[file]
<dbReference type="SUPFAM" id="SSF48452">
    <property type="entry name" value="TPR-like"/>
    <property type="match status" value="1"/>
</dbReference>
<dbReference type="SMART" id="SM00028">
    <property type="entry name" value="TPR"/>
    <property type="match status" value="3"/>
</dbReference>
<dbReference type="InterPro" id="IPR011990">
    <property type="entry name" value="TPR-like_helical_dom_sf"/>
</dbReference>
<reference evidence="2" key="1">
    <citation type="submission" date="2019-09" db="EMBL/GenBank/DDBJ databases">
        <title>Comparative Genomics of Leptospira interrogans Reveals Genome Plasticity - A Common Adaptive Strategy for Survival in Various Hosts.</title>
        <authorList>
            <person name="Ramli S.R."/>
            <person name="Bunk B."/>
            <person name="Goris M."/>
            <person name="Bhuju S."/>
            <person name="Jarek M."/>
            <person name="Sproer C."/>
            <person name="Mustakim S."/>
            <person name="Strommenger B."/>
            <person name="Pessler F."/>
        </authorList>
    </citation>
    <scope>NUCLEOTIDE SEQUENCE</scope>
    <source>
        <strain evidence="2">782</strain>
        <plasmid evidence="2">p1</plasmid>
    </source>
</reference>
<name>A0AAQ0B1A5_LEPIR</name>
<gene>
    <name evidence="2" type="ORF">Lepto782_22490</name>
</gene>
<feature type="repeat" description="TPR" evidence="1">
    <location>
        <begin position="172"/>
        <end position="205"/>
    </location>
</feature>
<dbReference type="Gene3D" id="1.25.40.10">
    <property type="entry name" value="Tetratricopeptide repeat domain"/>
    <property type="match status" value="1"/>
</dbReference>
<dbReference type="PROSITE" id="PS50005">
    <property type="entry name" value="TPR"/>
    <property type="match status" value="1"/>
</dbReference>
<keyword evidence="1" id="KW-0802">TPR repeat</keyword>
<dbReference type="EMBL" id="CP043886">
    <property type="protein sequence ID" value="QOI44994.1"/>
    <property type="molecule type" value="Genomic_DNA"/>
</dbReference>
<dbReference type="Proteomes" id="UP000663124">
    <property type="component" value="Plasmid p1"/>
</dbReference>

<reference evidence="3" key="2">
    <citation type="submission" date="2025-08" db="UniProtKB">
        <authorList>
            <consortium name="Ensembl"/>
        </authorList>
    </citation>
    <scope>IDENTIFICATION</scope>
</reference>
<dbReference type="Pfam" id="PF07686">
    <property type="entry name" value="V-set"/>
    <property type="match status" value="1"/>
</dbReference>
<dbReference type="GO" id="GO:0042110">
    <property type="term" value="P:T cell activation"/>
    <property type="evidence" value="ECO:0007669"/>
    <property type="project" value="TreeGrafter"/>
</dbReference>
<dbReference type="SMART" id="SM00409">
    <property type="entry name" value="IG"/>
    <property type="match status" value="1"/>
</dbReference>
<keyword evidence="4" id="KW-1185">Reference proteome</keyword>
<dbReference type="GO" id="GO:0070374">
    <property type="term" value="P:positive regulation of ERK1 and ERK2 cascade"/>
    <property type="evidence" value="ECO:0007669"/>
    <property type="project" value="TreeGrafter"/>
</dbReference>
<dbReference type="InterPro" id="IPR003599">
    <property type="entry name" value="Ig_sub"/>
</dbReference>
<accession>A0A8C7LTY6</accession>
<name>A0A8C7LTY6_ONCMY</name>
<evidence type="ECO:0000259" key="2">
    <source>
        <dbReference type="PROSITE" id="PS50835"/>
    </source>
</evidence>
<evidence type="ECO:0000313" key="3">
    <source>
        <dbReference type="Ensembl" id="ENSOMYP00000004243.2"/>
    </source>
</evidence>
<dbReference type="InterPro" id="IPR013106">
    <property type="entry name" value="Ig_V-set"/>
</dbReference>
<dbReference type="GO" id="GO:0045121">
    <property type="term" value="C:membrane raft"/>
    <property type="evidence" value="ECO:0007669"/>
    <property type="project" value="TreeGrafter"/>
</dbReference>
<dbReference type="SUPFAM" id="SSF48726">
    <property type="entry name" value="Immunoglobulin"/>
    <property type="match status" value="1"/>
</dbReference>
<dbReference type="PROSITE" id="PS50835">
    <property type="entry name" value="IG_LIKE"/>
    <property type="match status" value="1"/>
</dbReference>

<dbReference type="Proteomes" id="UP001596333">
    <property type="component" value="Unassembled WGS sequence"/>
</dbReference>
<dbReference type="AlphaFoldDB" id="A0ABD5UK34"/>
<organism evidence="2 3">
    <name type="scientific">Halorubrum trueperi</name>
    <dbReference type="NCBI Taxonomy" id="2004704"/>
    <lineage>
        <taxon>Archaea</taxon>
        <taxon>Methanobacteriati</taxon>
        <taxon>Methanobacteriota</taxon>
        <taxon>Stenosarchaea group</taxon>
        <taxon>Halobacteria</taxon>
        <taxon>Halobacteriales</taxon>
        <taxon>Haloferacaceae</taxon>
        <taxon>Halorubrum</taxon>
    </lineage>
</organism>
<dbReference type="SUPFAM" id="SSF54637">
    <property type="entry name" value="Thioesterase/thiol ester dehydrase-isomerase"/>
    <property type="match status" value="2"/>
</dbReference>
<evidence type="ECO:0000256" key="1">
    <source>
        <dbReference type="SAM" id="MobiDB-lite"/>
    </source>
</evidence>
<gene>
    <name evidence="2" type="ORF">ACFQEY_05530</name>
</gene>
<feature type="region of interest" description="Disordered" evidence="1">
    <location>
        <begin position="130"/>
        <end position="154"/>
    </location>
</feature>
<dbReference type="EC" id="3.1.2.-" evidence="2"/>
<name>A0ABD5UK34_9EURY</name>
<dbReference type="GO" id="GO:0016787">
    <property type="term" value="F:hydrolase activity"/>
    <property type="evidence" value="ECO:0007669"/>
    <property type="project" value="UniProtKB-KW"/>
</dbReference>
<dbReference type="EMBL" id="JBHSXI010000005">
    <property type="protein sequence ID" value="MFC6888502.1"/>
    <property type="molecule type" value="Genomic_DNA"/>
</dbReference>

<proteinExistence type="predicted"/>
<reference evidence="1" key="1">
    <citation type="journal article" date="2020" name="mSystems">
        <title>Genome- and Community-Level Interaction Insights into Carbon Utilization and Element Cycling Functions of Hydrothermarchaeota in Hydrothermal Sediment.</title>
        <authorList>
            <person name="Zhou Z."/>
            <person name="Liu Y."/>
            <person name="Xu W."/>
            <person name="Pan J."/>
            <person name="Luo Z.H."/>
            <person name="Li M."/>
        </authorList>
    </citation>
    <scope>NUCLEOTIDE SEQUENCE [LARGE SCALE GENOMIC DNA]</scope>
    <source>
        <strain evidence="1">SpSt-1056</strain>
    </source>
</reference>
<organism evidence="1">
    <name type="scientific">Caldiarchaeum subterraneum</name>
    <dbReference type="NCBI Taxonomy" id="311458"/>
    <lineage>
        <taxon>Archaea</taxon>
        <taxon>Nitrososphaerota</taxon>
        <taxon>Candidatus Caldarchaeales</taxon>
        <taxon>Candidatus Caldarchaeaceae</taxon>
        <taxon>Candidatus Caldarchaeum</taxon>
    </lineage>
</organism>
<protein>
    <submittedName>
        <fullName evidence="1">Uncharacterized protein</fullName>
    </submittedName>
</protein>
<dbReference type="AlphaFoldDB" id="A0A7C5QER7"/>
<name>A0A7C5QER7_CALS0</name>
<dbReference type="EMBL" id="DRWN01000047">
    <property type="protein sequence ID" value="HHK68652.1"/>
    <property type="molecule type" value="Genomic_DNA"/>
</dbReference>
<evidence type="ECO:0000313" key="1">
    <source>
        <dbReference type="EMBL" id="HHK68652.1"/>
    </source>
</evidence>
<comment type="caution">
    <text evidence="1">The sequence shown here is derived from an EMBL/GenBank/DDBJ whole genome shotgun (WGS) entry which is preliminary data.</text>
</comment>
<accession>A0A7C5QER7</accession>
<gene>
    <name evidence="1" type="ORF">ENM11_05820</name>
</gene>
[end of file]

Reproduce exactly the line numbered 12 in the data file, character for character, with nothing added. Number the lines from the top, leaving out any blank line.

<reference evidence="2" key="1">